Clearly, the process described herein may be carried out using relatively large-scale apparatus and still be effective in the controlled formation of particle products.
Effect of Operating Conditions on Particle Size
The process was carried out in a similar manner to that described in Examples 1-5, using a particle formation vessel of 50 ml capacity and a two-passage nozzle, in order to produce particles of salmeterol xinafoate. The effects of changing temperature, pressure and supercritical fluid flow rate, on the mean size of the product particles, were investigated. The results are shown in FIGS. 31-33.
FIG. 31 is a graph of mean particle size diameter (microns), measured using the Malvern sizing technique, versus temperature (°C.) in the particle formation vessel. The salmeterol xinafoate was precipitated at 300 bar from acetone. The quoted flow rates represent acetonelsalmeterol solution flow rates at a constant CO2 flow of 9 ml/min.
FIG. 32 shows the effect of vessel pressure on particle size at four different temperatures. Flow rates were 0.1 ml/min for the acetone solution and 9 ml/min for the CO2.
FIG. 33 shows a graph of CO2 ("SF") flow rate versus particle size, the salmeterol xinafoate being precipitated from acetone at an acetone/salmeterol solution flow rate of 0.3 ml/min and a 1.25% w/v concentration. The operating temperature was 60° C., the pressure 120 bar.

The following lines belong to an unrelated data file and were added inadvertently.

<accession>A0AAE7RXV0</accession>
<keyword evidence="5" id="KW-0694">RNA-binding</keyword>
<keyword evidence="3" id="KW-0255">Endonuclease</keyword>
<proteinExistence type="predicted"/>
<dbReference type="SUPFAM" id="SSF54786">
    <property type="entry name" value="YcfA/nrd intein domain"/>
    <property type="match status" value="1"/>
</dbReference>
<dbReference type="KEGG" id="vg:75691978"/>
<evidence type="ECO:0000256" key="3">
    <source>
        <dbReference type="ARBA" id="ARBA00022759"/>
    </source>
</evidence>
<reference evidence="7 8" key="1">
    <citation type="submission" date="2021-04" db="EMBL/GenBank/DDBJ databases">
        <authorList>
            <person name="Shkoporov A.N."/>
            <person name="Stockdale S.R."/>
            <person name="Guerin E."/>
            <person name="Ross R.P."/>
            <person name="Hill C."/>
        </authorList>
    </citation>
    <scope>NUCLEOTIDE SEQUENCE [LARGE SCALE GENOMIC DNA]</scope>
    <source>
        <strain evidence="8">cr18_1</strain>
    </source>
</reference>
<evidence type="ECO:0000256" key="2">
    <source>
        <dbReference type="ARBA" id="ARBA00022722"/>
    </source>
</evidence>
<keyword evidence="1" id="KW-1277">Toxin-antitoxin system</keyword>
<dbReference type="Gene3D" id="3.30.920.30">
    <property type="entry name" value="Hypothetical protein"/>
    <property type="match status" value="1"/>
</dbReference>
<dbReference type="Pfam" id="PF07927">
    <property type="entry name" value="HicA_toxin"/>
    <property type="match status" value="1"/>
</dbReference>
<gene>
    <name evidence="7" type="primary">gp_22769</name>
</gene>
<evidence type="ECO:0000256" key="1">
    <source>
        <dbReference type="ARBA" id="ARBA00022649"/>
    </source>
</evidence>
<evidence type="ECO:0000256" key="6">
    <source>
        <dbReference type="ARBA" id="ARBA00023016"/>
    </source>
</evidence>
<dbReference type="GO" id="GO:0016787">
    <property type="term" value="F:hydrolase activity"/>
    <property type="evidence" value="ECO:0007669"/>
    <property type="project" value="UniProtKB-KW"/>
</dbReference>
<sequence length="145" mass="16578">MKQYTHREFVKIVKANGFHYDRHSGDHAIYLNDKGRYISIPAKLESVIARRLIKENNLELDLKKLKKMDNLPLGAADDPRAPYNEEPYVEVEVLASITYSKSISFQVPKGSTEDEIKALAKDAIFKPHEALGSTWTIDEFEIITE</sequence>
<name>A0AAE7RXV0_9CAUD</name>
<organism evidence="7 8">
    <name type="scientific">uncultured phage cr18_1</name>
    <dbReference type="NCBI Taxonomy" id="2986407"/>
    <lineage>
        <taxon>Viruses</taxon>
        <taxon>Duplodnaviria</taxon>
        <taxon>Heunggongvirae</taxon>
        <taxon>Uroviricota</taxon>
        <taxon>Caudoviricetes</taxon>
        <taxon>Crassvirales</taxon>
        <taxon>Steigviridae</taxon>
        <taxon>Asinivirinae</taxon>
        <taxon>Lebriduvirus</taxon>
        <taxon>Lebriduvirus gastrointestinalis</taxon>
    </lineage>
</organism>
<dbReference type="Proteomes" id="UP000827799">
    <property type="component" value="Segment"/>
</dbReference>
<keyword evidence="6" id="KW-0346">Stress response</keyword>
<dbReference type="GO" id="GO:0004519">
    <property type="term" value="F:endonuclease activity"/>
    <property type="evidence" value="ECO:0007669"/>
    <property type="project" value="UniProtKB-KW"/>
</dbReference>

Use of Three-Passage Nozzle
The above examples were all carried out using apparatus similar to that shown in FIG. 1, and a two-passage inlet nozzle of the type shown in FIGS. 2A and 2B. In contrast, the present example was carried out using a three-passage inlet nozzle of the type shown in FIG. 25, having the following dimensions:
______________________________________ External Internal diameter diameter______________________________________Outer tube 70 1.54 mm 0.75 mmIntermediate tube 60 0.70 mm 0.35 mmInner tube 50 0.30 mm 0.15 mm______________________________________ Nozzle opening: 0.22 mm internal diameter.
All tubes of the nozzle were made of stainless steel. The particle formation vessel used had a capacity of 32 ml.
A sample of salmeterol xinafoate was prepared from a 0.5% w/v acetone solution at 200 bar and 50° C., using an acetonelsalmeterol solution flow rate of 0.2 ml/min through the intermediate nozzle passage, and a CO2 flow rate through the inner and outer nozzle passages of 5 ml/min. FIG. 34 shows X-ray data for the sample obtained.
Reduced Static Charge--salmeterol xinafoate